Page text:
Ice Hockey fans at a game standing and cheering.
San Jose Shark fans cheer on their team at a home game in SAP Center. The team's arena lease expires next year, and Sharks management and the city are in the early stages of looking toward a new agreement. Photo courtesy of San Jose Sharks.

The San Jose Sharks’ SAP Center lease with the city is expiring next year, and the terms will be changing — opening the door for negotiations with both parties.

Next year the city, which owns the arena, can hike the Sharks’ rent annually, and Sharks Sports and Entertainment leaders are hinting at a desire for the city to help pay for upgrades in lease talks. Team officials describe the 30-year-old downtown “Shark Tank” as one of the NHL’s oldest arenas.

Mayor Matt Mahan was tight lipped about what those talks will entail at a Thursday forum on the future of downtown, but vowed to keep the team happy. At the same event, team officials made a promise of $1.25 billion in economic benefits to San Jose over the next five years.

“When it comes to economic development, we work with the city. We trust the city,” Sharks Senior Vice President of Government Affairs Chris Shay said at the annual Carabiner meeting, a downtown improvement talk hosted by the Urban Vibrancy Institute. “We are going to be releasing an economic impact study that uses the city’s version — the city’s rules associated with this — because nobody wants to put out a number that can’t be supported.”

He called the $1.25 billion estimate “conservative.”

“This $1.25 billion impact over five years on the city of San Jose strips out every dollar from anybody in San Jose that spends any money in the Shark Tank or Tech CU Arena (an expansion of Sharks Ice) because of the fact they can spend it elsewhere. And we encourage them to spend it elsewhere,” Shay said.

Sports clubs seeking taxpayer investments into arenas and stadiums often promise economic benefits. Sports subsidies watchdogs have scrutinized that promise, questioning how much these venues actually recoup the public’s investment.

A 2023 economic report commissioned by the San Francisco 49ers emphasizes the financial return of such facilities.

Levi’s Stadium in Santa Clara has generated a $2 billion economic impact for the region in the last decade. The report attributed it not just to football games, but to nearly 1,000 special or corporate events, as well as concerts with marquee names in music.

Shay likewise touted a lengthy list of artists that have taken the stage at SAP Center, namely powerhouse Latin music acts like Bad Bunny, who have generated significant revenue for the city.

At a downtown San Jose community event with San Jose Sharks Senior VP of Government Affairs Chris Shay, Mayor Matt Mahan and Gabby Chavez-Lopez, executive director of the Latina Coalition of Silicon Valley, attendees listened to a discussion about the future of downtown. Photo by Brandon Pho.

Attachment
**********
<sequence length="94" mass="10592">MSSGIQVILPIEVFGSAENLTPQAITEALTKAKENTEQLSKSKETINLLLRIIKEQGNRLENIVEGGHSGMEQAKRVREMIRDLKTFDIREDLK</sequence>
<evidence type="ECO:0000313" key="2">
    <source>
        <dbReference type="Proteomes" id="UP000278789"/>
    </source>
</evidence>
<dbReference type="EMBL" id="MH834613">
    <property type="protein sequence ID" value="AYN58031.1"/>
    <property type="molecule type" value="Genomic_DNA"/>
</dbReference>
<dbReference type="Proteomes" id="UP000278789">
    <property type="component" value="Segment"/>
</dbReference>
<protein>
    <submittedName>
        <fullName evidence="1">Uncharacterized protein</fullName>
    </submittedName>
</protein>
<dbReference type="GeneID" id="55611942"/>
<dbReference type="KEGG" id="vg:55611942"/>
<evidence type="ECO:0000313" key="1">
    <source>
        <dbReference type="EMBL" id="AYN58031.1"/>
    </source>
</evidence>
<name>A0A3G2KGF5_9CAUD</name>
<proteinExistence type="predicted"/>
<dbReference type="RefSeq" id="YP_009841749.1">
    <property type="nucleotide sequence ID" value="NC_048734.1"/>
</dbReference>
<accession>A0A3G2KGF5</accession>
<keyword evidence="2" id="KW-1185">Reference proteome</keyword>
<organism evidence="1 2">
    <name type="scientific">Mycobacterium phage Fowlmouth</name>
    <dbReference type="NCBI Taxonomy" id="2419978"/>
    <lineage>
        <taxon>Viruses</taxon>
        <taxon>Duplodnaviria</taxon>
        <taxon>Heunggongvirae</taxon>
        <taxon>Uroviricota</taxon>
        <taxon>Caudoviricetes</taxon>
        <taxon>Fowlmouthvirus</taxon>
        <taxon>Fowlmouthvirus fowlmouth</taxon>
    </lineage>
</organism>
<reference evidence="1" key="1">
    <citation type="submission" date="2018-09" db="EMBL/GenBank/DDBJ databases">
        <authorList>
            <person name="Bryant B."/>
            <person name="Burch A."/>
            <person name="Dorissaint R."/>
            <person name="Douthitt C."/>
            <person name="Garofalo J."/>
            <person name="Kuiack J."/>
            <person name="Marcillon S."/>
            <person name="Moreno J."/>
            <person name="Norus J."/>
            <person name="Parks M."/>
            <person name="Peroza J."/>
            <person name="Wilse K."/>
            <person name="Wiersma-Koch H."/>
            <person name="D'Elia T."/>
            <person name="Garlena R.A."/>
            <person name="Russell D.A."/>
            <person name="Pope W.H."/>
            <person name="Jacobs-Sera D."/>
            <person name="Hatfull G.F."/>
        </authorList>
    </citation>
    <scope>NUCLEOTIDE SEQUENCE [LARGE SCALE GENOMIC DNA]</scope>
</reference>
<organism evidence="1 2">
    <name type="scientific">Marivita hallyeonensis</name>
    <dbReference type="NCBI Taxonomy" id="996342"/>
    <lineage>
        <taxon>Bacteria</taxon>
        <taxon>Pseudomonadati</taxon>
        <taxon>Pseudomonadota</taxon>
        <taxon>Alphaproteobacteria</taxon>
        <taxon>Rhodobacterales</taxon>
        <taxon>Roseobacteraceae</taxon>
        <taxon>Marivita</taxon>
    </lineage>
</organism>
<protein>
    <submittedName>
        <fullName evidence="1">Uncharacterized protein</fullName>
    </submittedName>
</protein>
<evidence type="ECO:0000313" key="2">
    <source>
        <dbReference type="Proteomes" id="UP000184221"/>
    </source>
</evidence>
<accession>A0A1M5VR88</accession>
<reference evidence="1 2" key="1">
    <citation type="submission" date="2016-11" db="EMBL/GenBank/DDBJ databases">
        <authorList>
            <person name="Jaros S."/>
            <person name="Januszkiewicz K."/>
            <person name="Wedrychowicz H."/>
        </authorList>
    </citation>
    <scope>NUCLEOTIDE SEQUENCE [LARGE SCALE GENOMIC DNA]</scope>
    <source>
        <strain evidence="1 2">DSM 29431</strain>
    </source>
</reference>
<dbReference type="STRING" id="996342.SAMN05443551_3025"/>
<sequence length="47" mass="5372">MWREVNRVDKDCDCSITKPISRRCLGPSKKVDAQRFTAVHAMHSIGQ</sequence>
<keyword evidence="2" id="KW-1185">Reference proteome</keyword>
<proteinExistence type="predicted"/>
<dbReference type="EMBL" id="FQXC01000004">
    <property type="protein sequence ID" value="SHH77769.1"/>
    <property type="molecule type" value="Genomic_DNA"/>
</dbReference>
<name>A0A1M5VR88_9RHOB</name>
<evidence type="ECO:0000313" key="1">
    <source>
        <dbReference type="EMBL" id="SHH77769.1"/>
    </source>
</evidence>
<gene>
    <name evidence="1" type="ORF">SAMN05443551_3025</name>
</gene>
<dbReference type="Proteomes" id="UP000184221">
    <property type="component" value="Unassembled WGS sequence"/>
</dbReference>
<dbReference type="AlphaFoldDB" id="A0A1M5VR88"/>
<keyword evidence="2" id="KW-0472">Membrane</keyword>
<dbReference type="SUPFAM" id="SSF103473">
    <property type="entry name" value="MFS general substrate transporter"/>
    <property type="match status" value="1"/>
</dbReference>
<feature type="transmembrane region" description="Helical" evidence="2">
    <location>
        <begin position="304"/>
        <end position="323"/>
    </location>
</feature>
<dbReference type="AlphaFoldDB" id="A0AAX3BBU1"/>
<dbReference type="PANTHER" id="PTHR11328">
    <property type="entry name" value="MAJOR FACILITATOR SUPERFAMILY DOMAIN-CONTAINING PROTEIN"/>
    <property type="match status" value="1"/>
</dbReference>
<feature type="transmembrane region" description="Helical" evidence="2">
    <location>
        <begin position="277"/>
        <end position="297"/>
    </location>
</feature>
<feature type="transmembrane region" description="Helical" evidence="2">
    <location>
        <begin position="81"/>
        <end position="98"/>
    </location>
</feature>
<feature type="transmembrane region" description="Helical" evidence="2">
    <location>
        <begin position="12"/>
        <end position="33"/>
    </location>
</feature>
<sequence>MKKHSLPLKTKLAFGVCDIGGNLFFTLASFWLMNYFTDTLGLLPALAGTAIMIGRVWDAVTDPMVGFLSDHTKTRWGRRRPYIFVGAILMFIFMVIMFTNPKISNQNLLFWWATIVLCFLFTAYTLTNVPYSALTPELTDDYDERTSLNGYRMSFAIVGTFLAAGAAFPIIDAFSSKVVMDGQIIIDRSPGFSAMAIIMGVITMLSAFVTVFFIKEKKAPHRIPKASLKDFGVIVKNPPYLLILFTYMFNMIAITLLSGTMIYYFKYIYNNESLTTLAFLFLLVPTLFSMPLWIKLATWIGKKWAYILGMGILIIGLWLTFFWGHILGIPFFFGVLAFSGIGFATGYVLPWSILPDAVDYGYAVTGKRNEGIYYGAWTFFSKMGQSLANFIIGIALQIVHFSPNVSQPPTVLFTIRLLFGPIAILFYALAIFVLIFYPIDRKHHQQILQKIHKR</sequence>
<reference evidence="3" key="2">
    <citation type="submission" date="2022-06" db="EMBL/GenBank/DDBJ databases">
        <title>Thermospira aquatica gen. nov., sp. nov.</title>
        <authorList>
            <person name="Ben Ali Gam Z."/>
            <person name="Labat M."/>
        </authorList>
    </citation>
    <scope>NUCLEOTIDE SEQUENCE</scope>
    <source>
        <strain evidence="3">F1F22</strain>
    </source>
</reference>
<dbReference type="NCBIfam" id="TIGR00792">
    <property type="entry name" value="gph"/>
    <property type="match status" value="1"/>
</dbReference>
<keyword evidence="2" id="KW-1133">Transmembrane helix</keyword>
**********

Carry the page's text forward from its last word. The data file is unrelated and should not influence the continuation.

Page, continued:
Sharks officials say the arena has brought an annual 1.5 million visitors — and a total of 50 million — since SAP Center opened in September 1993. They argue that’s translated to a tourism boon: 25,000 overnight guests annually.

Shay referenced other NHL arenas a few years older than SAP Center that have either been upgraded or are in the process, such as the Washington Capitals’ Capital One Arena in Washington, D.C., built in 1997, and the Carolina Hurricanes’ PNC Arena in Raleigh, North Carolina, built in 1999.

At the meeting, Mahan said the Sharks generate $20 million in annual tax revenue to the city.

“We’re now going through the process of discussing with them and negotiating what the next 20 or 30 years will look like in San Jose. I’m very committed to keeping the Sharks here. Not just staying here, but growing and thriving here,” Mahan said. “I can’t share a lot about that process because we’re just (now) having that conversation, but I’m excited about what the future is going to look like.”

The city last extended the Sharks’ lease agreement in 2015 after the team lobbied for prior reinvestments in SAP Center. The agreement split those upgrade costs between the team and city for a $3 million roof and improved heating, ventilation and cooling. Under the current deal, the Sharks play home games on a fixed term through 2025, when the lease comes up for annual renewal through 2040.

Last April, the team and German software company SAP inked a five-year extension to their ongoing partnership, preserving the naming rights to the SAP Center where the hockey team plays their home games. The parent company of the San Jose Sharks will keep SAP’s name across the front of the city-owned arena through 2028.

Shay said the Sharks are committed to San Jose.

“All these crazy people in teal work for you,” he said.

Contact Brandon Pho at [email protected] or @brandonphooo on X, formerly known as Twitter. 

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